The Manitoba government’s plan to allow a deferral of a portion of school property taxes in 2010 and 2011 isn’t any great favour to cottage owners, according to Dave Crabb, the president of the Manitoba Association of Cottage Owners (MACO).
“It’s another case of tinkering, and it’s not a fiscally responsible way of handling it,” he added.
Manitoba Finance has advised cottage owners that they have the option of paying a portion of their 2010 and 2011 property taxes over a longer period of time through the Cottage Property Tax Increase Deferral Program.
Cottage owners can apply to defer the increased portion of their property taxes for 2010. If they want to defer their 2011 property tax increase, they are required to apply next year. The government recently announced that applications are now available for the deferral plan.
Under the deferral plan, the Manitoba government will pay the municipality on behalf of the cottage owner, who would then repay the province over time or when the property is sold or transferred to another person. Cottage owners who are part of the program will receive an annual statement of their tax deferral amount, plus accumulated interest.
Crabb said MACO passed a motion at its most recent meeting stating it doesn’t support the deferral “for the simple reason it presents no action or resolution of the education funding issue.”
As part of a coalition that includes WinnipegREALTORS®, the Manitoba Real Estate Association as well as business and farm organizations, the Manitoba Association of Cottage Owners (MACO) has been calling upon the province to abandon using property as a means to raise money for education. The coalition, representing about 250,000 Manitobans, says education is a societal benefit similar to health care and as such funding should come from general revenues.
Crabb said that it is only fair that the province assesses taxes based on income and ability to pay, which is the role of income taxes that go into the province’s general revenues.
On June 10 last year, MACO held a rally at the steps of the Manitoba Legislature protesting the unfairness of taxation by school boards on cottage properties.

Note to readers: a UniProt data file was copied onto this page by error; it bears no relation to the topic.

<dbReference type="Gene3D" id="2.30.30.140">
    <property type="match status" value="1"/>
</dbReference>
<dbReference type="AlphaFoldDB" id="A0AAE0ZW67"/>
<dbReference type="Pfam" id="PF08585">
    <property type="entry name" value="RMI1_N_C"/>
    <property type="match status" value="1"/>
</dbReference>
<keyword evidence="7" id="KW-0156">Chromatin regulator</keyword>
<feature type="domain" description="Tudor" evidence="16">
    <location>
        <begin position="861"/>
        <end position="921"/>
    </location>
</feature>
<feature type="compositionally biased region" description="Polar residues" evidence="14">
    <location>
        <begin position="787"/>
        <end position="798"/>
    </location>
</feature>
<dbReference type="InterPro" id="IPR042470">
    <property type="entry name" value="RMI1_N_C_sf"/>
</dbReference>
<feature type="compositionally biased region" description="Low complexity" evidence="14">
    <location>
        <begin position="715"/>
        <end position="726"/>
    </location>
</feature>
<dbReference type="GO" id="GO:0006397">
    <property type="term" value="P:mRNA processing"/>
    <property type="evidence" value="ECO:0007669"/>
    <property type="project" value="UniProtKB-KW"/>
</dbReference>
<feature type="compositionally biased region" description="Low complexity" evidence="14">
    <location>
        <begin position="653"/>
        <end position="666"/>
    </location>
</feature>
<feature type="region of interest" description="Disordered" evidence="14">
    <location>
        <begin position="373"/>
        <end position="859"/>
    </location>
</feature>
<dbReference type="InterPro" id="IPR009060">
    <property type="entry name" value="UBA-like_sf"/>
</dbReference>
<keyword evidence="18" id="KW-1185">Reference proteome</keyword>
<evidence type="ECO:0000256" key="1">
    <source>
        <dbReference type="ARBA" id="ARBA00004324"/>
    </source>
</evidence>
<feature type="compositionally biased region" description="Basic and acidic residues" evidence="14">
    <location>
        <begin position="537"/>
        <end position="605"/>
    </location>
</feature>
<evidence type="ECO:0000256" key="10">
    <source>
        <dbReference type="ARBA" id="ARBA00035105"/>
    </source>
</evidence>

Cottage owners pay school taxes, despite not being able to have their children attend the schools in the division where their cottage is located and not being able to vote in local school board elections.
On the other hand, cottage owners also pay municipal taxes and are able to vote for reeves and councillors.
Cottage owners will pay a higher share of school taxes this year as a result of a province-wide reassessment — based on market prices as of April 1, 2008 — which reflects a significant increase in the value of cottages. School taxes for cottage owners are projected to increase anywhere from 20 to 200 per cent (only a small number will pay the higher percentage), depending upon the school division in which the cottage is located.
Crabb said the result of the increased school tax load for cottage owners is paying a lot more for nothing in return.
The provincial property tax deferral plan only covers the tax increase imposed by school divisions last year, according to Crabb.
He said a number of items have not been determined to cover the deferral, and cottage owners still have to pay their taxes over the long term, interest accumulated and the lien applied by the province in order to qualify, which has to be removed when the period of deferral is completed.
“It makes no sense whatsoever,” he added. “I don’t see where anyone is being done a favour.”